Dive Log inc Sportdiving

: : STEVE JONES When you say to some people that spotting leafy seadragons can be difficult they reply, “Really, how can that be. Aren’t they bright orange?”

HUNTING

FOR

DRAGONS

K NOWN as one of the animal kingdom’s true appendages to blend in with the green and brown seagrasses and seaweed in which they like to reside. Wait up, how can something that’s “bright orange” and, may I add, grows to more than 30cm in length, “blend in” with a seabed covered in green/brown foliage be so hard to find? Easy; meaning, the answer is easy. And part of that answer is right there in your hand or mounted on your camera rig in that, until you actually sight one and then shine some light on them they really can be damn near impossible to see. Leafies are naturally shy and they rely on being elusive for both their survival and, most probably, own piece of mind. By no fault of their own leafy seadragons are high up on many diver’s bucket lists and, due to their undeniable unique beauty, they have become prized photographic subjects. Despite having no natural predators, being fundamentally fragile and such slow swimmers however can make them vulnerable to the many of the hostile masters of camouflage, leafy seadragons, as their name and appearance suggests, use their leaf-like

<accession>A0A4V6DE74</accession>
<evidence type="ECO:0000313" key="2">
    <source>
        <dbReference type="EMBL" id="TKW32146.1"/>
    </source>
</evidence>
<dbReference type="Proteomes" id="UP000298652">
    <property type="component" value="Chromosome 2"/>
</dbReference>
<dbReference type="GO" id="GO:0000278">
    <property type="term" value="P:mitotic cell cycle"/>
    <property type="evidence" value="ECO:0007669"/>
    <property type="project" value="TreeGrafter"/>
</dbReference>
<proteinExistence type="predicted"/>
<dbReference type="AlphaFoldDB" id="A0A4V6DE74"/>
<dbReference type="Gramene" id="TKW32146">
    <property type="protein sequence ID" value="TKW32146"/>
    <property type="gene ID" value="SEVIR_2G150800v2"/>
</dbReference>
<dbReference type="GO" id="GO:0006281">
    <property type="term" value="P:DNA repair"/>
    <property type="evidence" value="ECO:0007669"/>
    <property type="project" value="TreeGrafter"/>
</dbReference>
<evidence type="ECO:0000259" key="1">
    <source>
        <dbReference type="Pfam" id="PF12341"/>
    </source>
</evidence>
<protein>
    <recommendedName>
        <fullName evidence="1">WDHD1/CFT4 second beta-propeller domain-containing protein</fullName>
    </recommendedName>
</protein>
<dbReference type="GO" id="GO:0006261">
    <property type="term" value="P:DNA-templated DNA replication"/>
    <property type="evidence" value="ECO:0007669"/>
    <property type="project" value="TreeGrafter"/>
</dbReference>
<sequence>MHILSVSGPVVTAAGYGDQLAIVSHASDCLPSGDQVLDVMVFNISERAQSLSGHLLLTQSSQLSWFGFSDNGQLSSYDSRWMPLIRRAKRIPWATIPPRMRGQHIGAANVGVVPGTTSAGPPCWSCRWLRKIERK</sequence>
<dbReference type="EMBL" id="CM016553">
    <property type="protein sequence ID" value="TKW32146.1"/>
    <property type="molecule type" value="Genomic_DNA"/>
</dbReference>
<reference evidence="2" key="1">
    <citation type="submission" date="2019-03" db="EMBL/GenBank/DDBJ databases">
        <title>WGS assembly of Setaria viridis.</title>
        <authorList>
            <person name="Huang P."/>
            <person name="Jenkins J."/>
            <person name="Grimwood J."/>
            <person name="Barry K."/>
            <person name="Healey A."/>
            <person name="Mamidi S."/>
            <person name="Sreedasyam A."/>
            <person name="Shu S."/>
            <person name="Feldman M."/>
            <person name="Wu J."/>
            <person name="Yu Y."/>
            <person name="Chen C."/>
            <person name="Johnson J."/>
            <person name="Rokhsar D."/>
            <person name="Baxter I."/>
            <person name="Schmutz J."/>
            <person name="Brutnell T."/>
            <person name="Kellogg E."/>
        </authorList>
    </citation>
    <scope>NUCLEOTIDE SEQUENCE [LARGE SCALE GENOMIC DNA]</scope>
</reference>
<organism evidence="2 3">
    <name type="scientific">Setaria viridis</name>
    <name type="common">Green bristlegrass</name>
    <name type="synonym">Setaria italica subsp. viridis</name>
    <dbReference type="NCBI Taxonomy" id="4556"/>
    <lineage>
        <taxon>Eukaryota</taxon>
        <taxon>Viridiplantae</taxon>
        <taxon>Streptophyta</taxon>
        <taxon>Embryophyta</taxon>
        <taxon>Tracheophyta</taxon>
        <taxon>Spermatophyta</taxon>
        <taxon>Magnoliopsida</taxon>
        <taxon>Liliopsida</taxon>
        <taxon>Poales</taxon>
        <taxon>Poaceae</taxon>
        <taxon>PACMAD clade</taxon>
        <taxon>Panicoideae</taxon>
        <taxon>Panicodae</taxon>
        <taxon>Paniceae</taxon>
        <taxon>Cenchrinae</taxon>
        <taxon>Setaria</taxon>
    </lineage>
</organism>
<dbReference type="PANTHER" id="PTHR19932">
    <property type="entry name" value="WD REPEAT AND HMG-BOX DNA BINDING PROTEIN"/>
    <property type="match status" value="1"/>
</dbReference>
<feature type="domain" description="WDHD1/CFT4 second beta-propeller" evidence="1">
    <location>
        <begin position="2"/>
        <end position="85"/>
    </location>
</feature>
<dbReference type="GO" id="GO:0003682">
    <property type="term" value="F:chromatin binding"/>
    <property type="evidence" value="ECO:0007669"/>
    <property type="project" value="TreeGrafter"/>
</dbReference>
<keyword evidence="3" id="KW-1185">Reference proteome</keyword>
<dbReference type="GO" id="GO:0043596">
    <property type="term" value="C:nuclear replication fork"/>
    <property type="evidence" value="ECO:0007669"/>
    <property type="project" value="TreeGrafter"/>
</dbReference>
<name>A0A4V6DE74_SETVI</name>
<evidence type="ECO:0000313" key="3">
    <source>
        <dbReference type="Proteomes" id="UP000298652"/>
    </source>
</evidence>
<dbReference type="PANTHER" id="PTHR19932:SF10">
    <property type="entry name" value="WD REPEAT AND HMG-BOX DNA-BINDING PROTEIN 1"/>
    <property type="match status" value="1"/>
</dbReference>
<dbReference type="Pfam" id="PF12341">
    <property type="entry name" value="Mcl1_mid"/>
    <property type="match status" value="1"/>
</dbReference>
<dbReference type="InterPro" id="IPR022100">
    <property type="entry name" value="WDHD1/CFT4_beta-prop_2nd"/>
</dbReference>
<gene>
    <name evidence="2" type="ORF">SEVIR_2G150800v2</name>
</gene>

| DIVE LOG Australasia inc. Sportdiving Magazine | OCTOBER 2019 | ISSUE 375 | www.divelog.net.au 50

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